aka Dan Perkins has written the sanest, most reasonable opinion on Israel/Palestine I have read. There’s so much extremism around it seems as if all moderate opinion has been drowned out. Even worse, many people with extreme opinions are positioning themselves as moderates all the while suggesting that theirs is the only valid opinion.
: Bush Decides to Oust Saddam Hussein. I don’t know how the US leadership thinks it can contravene international law, unilaterally, and simultaneously demand that others follow it to the letter. This fits in well with a thesis I’ve been working on (on and off) for some time. The US works very hard to develop new international treaties and regimes, but then steadfastly refuses to ratify or sign them, thus setting up a system whereby it has one set of rules (basically, ‘we do what we want’) and everyone else has another. American exceptionalism at its best. Trouble is, it plays right into “rogue” states’ hands. They are very happy to have well-documented evidence that the US is itself a lone wolf, willing and able to do what it wants in the world without concern for international rules and laws.
in the NY Times: Today’s News Quiz. The only thing I’d add is that our own democracies, though robust, could use a little refreshing as well. All this stuff about holding people without charges and summary judgements and general reduction of civil liberties in the post 9/11 world is profoundly anti-democratic. And it is my deep belief that the only clear way out of this whole mess is to strengthen our democracy, not to dilute it with hysterical laws and such.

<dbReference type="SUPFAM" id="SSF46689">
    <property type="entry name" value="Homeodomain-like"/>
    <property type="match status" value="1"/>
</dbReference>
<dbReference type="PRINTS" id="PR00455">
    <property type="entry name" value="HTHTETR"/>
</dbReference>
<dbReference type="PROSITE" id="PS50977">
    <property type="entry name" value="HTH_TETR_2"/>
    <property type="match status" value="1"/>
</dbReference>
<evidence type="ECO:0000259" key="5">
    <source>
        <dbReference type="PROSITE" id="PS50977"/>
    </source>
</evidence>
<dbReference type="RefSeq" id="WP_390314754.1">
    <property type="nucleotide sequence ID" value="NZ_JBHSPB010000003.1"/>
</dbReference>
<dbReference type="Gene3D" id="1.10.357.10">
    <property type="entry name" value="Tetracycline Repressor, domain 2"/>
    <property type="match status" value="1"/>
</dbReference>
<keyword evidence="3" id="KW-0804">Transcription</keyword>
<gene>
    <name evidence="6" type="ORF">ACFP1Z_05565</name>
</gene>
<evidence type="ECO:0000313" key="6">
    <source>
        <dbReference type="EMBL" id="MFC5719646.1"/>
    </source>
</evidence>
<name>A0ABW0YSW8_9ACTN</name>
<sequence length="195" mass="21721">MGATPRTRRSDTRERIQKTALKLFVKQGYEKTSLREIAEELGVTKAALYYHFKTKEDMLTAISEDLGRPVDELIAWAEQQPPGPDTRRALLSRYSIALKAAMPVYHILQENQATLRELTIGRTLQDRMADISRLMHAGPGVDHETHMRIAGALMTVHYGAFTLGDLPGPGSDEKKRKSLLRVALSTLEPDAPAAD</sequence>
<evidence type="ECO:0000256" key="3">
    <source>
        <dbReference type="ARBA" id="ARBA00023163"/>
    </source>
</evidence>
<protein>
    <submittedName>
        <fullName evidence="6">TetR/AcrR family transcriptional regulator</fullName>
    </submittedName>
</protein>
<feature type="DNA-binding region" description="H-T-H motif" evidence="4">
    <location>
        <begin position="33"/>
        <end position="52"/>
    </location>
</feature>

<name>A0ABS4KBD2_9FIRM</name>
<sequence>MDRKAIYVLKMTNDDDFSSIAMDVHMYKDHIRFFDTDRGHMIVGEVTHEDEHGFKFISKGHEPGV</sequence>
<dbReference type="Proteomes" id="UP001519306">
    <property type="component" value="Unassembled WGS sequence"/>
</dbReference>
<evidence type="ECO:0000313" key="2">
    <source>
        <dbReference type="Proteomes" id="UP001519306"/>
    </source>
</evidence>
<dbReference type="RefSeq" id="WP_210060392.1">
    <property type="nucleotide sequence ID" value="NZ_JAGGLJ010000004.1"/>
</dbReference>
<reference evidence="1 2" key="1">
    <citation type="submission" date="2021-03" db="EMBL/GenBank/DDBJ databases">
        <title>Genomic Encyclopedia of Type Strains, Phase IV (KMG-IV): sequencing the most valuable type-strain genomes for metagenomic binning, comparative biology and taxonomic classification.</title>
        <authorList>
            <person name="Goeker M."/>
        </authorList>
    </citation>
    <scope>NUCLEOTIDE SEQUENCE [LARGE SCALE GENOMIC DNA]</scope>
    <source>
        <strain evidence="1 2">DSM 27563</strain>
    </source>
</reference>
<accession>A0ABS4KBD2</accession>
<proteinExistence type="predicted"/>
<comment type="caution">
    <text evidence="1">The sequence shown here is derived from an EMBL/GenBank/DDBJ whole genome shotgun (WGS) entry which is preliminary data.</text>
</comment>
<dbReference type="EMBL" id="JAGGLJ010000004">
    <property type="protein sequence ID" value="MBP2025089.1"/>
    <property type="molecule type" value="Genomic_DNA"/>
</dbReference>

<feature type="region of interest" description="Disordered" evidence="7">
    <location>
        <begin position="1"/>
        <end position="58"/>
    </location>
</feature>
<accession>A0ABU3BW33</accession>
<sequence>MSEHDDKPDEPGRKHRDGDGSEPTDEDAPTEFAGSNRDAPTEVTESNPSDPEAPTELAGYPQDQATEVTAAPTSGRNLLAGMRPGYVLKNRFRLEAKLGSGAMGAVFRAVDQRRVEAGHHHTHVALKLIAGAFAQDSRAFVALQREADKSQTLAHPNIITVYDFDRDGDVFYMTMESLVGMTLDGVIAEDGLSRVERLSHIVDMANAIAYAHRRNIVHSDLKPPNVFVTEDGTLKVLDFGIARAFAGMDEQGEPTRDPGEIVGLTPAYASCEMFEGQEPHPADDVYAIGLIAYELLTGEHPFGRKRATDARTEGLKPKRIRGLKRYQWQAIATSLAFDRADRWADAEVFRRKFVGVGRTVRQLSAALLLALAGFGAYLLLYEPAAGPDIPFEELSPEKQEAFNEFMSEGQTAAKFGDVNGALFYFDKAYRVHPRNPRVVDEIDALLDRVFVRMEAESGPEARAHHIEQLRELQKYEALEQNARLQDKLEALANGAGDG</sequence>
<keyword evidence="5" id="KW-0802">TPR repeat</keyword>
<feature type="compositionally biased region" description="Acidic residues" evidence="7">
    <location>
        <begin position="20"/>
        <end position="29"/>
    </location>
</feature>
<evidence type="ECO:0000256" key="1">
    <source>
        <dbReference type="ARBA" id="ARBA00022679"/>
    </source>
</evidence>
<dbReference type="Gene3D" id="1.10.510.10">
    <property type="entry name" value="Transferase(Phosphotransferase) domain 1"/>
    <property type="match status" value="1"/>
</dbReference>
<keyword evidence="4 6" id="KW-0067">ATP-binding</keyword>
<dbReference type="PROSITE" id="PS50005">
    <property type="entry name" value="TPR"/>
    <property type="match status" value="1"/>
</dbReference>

I singled out Little Green Footballs for attention due to overall good-to-read-it-ness. Today, I call attention to it more specifically. Charles’ coverage of the anti-semitism in ‘friendly’ arab countries deserves – no, demands – our full attention. Just cause they’re our “friends” doesn’t excuse anything. It’s an outrage, and they use it (with their oil of course) to manipulate the US and force the US to paper over grave problems in several regimes.
What this whole conflict makes clear is that although in the past deep contradictions in the West were acceptible, and probably unavoidable, in the post-Cold-War world, we’ve moved along to the point where a new theoretical and (dare I say it?) moral center has to be defined – and doggedly pursued. No exceptions.
The contradictions make it too easy to challenge the West on theoretical and moral grounds, and technology has made it relatively easy to do so in practice.
So no more “oh land mines are evil, but we’ll still use them thanks very much”. No more “this repressive Islamic theocracy/dictatorship is evil, but this one over here is dandy.” No more “we support and pursue minimal human rights for workers (ha!) at home, but for you sweatshop workers, sorry.”
It’s simply untenable following 9/11. We have to be good to be right. And so will our friends.
on Islamism and the Current Situation: Yes, This Is About Islam. “The restoration of religion to the sphere of the personal, its depoliticization, is the nettle that all Muslim societies must grasp in order to become modern. The only aspect of modernity interesting to the terrorists is technology, which they see as a weapon that can be turned on its makers. If terrorism is to be defeated, the world of Islam must take on board the secularist-humanist principles on which the modern is based, and without which Muslim countries’ freedom will remain a distant dream.” [via Aaron]